In addition to the levy, the public works team closed the city’s two underground floodgates that keep floodwater from back-flowing into the city’s pipes and sewer lines, and deployed a few portable, aboveground pumps to clear pooling water.

“I think the fact that we didn’t get much rain saved us this time,” Ellenz said. “We got a little bit of rain (Thursday) morning and then it just stopped, and the rest of the weekend’s forecast looks like it should work in our favor.”

In Elkader, the river is expected to crest Friday afternoon at 21.6 feet, just above the city’s 20-foot major flood stage.

“This is something we’ve been dealing with just about every year,” said Elkader Mayor Josh Pope. “And at this point, we’re expecting the flooding to affect low-impact places, mostly fields and parks.”

The city’s mayor since 2016, Pope said much of the town is built on high ground out of harm’s way.

“We’ll see some flooding likely on the town’s lower end, where there’s a football field and the city park is down there,” he said. “And some of the businesses that sit with their backs along the river might see some water flooding in their basement levels. But much of the city is built higher up, out of reach.”


In preparation, Pope said he’s met with Clayton County Emergency Management, the sheriff’s office and Iowa State Patrol to coordinate responses and make sure everything is place. Additionally, he said, city workers are readying sandbags and other equipment so they are ready for rapid deployment if the time comes.

“Between the public works and the volunteer fire department, we work closely with them to address different aspects of preparation — getting the sand in place, getting the pieces of equipment that we might need in place, making sure we have enough sandbags, and making sure we have the things that we might need in place,” Pope said. “And a lot of our city workers have been through this before, many times, so I am confident that if conditions stay as expected, we will be able to weather this situation without any major problems.”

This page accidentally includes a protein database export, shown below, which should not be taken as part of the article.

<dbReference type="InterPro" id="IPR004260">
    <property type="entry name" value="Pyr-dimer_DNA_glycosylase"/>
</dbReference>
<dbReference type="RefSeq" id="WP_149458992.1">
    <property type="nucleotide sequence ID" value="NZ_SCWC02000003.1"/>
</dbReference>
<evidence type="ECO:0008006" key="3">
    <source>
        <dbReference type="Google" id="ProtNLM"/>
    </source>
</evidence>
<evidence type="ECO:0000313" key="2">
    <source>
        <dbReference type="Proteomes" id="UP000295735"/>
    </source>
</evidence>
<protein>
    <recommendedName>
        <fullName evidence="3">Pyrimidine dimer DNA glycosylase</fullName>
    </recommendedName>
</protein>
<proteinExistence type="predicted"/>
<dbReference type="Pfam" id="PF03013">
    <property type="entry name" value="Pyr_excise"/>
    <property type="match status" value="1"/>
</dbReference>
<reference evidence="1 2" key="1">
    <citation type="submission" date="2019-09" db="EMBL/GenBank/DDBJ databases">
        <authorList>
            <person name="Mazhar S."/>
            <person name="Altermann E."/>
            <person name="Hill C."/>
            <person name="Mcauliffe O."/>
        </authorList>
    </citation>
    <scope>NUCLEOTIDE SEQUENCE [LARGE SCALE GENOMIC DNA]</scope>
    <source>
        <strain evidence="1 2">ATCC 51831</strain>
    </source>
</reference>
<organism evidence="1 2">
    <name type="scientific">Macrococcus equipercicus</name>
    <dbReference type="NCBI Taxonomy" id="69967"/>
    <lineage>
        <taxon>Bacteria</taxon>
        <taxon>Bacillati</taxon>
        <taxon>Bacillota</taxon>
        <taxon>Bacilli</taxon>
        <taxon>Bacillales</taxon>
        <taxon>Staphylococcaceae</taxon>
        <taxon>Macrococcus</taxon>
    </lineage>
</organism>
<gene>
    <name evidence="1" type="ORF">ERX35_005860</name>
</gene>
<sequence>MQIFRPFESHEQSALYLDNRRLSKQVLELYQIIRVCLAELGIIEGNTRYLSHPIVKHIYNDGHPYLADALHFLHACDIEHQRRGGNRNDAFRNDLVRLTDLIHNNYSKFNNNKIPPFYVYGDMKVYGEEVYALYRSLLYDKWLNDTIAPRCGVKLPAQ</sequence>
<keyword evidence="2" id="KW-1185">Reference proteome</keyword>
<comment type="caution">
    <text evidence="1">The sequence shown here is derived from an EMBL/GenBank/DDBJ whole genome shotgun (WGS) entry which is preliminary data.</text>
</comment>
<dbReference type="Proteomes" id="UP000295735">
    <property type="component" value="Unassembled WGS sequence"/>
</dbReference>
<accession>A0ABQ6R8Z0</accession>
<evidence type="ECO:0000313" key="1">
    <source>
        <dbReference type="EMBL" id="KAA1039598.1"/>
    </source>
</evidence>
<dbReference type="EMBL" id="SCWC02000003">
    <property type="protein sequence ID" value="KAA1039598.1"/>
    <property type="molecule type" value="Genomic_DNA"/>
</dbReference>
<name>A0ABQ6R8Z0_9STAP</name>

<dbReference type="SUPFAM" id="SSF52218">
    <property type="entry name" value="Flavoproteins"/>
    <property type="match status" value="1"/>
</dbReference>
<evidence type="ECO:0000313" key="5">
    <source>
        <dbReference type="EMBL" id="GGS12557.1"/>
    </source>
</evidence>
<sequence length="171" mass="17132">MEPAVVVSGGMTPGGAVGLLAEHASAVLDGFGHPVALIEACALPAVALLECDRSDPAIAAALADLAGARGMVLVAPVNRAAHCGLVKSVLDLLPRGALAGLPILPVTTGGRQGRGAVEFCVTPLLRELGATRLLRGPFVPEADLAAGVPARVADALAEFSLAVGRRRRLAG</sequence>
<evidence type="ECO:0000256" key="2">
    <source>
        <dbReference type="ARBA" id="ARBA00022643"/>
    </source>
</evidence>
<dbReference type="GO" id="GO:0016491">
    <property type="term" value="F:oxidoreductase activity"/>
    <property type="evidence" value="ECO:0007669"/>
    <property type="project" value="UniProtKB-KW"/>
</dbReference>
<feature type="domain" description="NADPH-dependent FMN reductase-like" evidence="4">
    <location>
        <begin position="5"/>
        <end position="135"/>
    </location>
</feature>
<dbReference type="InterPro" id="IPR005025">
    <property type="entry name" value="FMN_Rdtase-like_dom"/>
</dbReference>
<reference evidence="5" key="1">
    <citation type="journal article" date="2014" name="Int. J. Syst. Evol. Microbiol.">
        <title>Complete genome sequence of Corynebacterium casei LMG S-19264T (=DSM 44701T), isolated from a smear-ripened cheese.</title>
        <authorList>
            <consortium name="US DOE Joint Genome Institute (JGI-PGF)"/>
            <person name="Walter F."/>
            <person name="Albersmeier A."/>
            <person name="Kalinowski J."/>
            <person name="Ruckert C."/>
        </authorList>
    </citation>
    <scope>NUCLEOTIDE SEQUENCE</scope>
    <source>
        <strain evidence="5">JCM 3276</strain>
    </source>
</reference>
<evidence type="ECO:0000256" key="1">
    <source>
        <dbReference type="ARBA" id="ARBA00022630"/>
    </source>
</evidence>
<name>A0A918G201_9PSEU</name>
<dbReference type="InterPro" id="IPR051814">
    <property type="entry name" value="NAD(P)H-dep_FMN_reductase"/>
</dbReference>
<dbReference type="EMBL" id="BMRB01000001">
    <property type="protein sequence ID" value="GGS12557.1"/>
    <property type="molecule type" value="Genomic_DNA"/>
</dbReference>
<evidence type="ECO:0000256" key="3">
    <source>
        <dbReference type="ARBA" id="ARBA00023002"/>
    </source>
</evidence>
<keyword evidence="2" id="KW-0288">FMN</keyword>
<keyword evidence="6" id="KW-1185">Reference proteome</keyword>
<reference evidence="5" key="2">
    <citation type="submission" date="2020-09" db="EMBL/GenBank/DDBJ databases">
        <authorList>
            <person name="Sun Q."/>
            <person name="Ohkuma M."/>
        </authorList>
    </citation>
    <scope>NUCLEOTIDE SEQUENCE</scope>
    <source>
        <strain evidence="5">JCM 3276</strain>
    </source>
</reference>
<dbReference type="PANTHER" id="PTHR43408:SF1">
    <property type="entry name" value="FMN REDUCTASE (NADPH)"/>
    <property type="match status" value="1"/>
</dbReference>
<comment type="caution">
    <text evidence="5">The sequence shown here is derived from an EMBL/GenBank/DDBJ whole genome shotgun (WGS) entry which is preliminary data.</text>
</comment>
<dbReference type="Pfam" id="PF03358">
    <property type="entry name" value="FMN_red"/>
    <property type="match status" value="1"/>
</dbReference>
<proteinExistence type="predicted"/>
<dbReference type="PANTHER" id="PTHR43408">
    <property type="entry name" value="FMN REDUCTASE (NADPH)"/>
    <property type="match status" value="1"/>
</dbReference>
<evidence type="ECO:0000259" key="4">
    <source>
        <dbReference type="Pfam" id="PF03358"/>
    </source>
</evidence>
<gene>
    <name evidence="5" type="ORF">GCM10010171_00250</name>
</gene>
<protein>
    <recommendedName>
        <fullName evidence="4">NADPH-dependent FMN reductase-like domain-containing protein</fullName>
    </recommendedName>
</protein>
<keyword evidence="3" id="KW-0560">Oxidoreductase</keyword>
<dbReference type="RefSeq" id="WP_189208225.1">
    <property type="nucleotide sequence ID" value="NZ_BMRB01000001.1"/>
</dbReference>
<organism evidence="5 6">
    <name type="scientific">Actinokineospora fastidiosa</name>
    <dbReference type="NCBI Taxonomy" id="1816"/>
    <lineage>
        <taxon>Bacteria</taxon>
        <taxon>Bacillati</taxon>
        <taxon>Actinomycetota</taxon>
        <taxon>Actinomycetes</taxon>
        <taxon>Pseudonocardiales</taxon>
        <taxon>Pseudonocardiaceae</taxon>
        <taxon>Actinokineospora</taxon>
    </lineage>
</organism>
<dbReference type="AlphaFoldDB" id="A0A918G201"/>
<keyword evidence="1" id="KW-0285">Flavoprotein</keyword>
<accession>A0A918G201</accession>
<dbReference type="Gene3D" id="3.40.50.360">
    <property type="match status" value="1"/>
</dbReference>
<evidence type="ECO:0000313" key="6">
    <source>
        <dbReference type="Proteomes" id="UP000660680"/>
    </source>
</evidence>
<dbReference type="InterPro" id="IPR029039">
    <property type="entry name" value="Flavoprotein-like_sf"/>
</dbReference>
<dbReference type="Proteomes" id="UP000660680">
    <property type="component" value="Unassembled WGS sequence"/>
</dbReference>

“Right now it’s kind of a wait-and-see game,” he said. “We’re watching the river levels here and upstream and the weather conditions very closely, and when we need to, we’ll be ready to respond.”

For Bahls, Friday’s crest is the third potentially big flood his business has endured since 2008.

Before 2008’s “Flood of Record,” Bahls said the building’s basement was complete with rooms, pool tables and even a hot tub.

“When the water came in, it filled the basement practically up to the ceiling,” roughly 16 feet, he said. “It lifted the hot tub off the ground and pushed it right up to the rafters.”

Bahls has since gutted the basement, leaving bare its concrete floors and walls and its metal support beams, and over the years, he said he has developed some protections that seem to hold up against the flooding he typically sees year to year.

On Thursday afternoon, Bahls and his son were installing ¾-inch wooden planks in front of the building’s basement-level folding garage door.


Stacked on top of each other, the planks reached about 4.5 feet in height and they were anchored to the building’s outside walls on either side of the door with heavy bolts. The men then used spray-foam insulation to seal the cracks between the planks. Once closed, he said, the garage door is lined with sandbags to stop any seepage that sneaks past the boards.

It’s a method he said he employed in 2016 when the river crested at 22.57 feet, slightly above the anticipated Friday crest.

“It held up pretty good then,” he said. “That year the water came up about 4 feet on the building and we didn’t get much water leaking into the basement.”